A retrospective analysis of the effect of planning tumour volume on survival in cervical carcinoma

Fourie, Ilze ; Simonds, Hannah M. (2018)

CITATION: Fourie, I. & Simonds, H. M. 2018. A retrospective analysis of the effect of planning tumour volume on survival in cervical carcinoma. Southern African Journal of Gynaecological Oncology, 10(2):25-29, doi:10.1080/20742835.2018.1531469.

The original publication is available at https://www.tandfonline.com

Article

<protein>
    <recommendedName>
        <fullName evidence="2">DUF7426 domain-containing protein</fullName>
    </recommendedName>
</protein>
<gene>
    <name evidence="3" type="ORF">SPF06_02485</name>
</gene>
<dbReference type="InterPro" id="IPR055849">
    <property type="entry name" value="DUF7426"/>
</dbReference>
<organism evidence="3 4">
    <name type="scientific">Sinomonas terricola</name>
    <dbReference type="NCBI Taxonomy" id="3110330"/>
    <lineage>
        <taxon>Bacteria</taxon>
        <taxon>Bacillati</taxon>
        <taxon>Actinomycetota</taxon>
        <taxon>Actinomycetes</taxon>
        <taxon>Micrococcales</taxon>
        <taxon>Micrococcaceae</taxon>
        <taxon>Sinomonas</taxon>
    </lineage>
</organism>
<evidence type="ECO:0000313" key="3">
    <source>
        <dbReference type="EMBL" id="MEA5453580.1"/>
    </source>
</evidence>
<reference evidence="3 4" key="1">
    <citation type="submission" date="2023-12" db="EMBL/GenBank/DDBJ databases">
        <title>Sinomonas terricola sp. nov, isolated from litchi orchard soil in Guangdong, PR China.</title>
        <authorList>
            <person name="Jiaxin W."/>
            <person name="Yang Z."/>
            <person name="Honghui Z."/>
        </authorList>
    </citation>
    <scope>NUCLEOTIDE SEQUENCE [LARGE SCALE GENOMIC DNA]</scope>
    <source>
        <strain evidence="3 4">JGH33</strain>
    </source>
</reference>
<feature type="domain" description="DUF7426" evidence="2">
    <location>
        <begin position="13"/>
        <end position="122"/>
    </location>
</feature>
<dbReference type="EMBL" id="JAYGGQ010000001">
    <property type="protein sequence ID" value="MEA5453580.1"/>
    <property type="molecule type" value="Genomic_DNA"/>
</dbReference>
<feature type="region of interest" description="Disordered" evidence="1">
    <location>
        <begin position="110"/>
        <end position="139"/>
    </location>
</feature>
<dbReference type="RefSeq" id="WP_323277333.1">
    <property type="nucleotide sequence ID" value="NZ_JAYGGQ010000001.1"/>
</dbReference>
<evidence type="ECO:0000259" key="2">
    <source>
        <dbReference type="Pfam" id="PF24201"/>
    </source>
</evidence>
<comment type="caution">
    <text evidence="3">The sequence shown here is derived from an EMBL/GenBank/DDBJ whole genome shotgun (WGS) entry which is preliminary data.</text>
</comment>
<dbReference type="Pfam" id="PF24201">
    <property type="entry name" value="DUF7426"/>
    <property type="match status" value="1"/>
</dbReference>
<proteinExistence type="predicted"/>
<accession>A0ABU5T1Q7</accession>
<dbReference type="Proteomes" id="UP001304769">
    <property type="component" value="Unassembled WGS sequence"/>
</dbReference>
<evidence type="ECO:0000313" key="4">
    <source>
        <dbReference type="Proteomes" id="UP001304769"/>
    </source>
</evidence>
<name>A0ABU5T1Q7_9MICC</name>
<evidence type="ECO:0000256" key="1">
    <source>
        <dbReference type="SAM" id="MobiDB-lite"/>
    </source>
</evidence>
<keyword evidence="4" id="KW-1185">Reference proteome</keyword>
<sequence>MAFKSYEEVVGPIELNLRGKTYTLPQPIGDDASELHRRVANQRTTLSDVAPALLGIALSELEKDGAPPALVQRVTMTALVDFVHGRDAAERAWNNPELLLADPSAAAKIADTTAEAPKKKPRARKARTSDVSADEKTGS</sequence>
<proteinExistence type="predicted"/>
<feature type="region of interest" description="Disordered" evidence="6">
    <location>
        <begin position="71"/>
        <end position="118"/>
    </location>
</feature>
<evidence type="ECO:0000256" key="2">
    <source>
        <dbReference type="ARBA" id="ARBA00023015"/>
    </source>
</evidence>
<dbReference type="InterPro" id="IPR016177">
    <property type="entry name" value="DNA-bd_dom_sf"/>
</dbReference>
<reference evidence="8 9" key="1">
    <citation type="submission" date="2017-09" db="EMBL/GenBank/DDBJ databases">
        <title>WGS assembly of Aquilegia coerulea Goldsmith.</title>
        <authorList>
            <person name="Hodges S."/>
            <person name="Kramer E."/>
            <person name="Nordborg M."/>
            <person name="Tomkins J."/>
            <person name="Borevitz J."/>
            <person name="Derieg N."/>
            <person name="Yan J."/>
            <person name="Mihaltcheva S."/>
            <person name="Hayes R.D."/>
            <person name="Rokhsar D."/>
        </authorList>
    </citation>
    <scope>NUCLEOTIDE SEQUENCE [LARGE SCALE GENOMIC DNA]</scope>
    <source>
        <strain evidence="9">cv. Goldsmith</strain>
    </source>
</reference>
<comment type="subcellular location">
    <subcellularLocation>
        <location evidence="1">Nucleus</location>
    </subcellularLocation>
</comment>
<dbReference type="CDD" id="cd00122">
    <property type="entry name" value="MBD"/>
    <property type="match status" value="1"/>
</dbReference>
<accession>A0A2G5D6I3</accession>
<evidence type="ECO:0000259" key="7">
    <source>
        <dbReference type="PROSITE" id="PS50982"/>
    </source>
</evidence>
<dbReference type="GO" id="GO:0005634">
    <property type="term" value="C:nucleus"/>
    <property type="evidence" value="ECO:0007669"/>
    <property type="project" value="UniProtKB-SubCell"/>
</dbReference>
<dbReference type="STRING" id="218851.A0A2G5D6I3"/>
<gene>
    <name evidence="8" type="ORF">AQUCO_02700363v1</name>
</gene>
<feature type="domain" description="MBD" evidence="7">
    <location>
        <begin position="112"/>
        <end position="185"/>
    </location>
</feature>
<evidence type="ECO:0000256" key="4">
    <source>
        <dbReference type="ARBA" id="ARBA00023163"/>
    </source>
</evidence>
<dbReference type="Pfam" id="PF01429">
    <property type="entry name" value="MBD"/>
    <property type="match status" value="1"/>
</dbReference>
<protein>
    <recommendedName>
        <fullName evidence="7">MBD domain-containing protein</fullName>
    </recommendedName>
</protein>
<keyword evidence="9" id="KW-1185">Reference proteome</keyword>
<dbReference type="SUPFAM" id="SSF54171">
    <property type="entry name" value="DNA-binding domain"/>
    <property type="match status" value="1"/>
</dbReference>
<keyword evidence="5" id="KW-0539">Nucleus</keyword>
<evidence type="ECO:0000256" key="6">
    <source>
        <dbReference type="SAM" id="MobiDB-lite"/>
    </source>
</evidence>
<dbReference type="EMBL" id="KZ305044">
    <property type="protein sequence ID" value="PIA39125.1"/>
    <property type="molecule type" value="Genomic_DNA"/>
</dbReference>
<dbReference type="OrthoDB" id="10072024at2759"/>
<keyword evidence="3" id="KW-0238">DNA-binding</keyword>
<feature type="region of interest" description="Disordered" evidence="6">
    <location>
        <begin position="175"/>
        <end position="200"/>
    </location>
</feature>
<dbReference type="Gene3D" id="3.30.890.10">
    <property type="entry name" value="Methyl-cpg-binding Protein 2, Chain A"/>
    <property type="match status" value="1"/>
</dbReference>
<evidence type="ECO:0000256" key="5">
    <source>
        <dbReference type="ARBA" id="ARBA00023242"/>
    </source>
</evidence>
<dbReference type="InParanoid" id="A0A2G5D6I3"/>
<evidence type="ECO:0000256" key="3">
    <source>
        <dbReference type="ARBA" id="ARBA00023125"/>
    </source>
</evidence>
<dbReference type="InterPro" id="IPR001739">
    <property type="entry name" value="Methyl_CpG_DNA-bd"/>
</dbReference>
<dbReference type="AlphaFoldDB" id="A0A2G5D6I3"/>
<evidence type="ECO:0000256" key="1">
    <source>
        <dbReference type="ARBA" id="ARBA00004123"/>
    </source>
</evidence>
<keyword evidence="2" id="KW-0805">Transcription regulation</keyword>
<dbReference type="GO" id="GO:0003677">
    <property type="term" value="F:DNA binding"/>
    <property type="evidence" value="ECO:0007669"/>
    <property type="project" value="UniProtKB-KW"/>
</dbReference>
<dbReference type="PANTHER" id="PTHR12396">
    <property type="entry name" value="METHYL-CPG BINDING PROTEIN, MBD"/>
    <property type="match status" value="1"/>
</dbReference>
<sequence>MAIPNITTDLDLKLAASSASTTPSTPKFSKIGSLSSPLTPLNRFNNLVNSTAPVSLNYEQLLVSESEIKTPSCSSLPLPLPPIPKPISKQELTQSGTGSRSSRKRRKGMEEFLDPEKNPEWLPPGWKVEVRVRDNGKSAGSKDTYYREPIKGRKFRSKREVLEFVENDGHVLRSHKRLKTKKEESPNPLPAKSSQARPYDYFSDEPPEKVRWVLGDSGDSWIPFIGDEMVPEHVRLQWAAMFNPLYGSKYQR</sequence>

Introduction: Locally advanced stages of invasive cervical cancer (ICC) are associated with poor outcomes; factors influencing survival include increased tumour volume. In resource-constrained settings access to diagnostic imaging with CT and MRI is limited. Alternative methods of establishing tumour volume can be defined with use of the planning target volume (PTV) delineated prior to radiotherapy. The aim of this study is to determine whether increased PTV size impacted on overall survival in a cohort of cervical cancer patients with Stage IIB/IIIB disease who completed radical radiotherapy. Materials and methods: A retrospective analysis was undertaken of patients with histologically confirmed Stage IIB/IIIB ICC treated with radical radiotherapy. Exclusion criteria included patients who did not complete prescribed radiotherapy and brachytherapy. Demographic and treatment details were collected. Planning target volumes were retrieved. Kaplan–Meier analysis was used to calculate the overall survival rate. A multivariate Cox proportional hazard model was derived to assess associations with all-cause mortality. Results: A total of 71 patients met the inclusion/exclusion criteria. The median PTV was 653 cc. On univariate analysis factors significantly associated with a lower overall survival included HIV positivity and the presence of hydronephrosis. Increased PTV size paradoxically showed a trend to improved overall survival. On multivariant analysis HIV status, advanced stage, hydronephrosis and a smaller PTV were significantly related to higher all-cause mortality. Conclusion: It is concluded that, when using planning target volumes, the hypothesis that larger volumes impact on overall survival was disproved. A larger cohort and more accurate methods of determining tumour volume, including PET/CT, will be considered in future prospective studies.

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